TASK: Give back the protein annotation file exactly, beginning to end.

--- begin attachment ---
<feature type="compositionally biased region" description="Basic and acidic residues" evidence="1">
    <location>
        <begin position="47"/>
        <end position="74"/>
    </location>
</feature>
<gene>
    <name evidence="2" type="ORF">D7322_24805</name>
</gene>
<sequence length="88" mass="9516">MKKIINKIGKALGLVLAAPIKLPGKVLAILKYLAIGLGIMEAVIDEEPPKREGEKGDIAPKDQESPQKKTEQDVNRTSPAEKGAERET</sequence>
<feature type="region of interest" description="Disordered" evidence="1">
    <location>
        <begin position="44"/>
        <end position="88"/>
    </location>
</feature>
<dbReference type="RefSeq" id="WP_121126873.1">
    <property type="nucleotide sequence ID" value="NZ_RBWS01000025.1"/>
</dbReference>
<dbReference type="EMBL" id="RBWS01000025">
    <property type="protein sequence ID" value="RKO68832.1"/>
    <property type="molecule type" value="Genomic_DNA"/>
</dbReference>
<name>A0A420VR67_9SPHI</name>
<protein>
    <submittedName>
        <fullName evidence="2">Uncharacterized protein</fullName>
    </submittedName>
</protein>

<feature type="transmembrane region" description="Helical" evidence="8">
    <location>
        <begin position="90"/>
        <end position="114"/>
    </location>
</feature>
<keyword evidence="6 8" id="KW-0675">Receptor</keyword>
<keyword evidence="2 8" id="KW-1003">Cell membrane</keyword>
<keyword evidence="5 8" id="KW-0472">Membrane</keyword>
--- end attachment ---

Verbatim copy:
<feature type="compositionally biased region" description="Basic and acidic residues" evidence="1">
    <location>
        <begin position="47"/>
        <end position="74"/>
    </location>
</feature>
<gene>
    <name evidence="2" type="ORF">D7322_24805</name>
</gene>
<sequence length="88" mass="9516">MKKIINKIGKALGLVLAAPIKLPGKVLAILKYLAIGLGIMEAVIDEEPPKREGEKGDIAPKDQESPQKKTEQDVNRTSPAEKGAERET</sequence>
<feature type="region of interest" description="Disordered" evidence="1">
    <location>
        <begin position="44"/>
        <end position="88"/>
    </location>
</feature>
<dbReference type="RefSeq" id="WP_121126873.1">
    <property type="nucleotide sequence ID" value="NZ_RBWS01000025.1"/>
</dbReference>
<dbReference type="EMBL" id="RBWS01000025">
    <property type="protein sequence ID" value="RKO68832.1"/>
    <property type="molecule type" value="Genomic_DNA"/>
</dbReference>
<name>A0A420VR67_9SPHI</name>
<protein>
    <submittedName>
        <fullName evidence="2">Uncharacterized protein</fullName>
    </submittedName>
</protein>

<feature type="transmembrane region" description="Helical" evidence="8">
    <location>
        <begin position="90"/>
        <end position="114"/>
    </location>
</feature>
<keyword evidence="6 8" id="KW-0675">Receptor</keyword>
<keyword evidence="2 8" id="KW-1003">Cell membrane</keyword>
<keyword evidence="5 8" id="KW-0472">Membrane</keyword>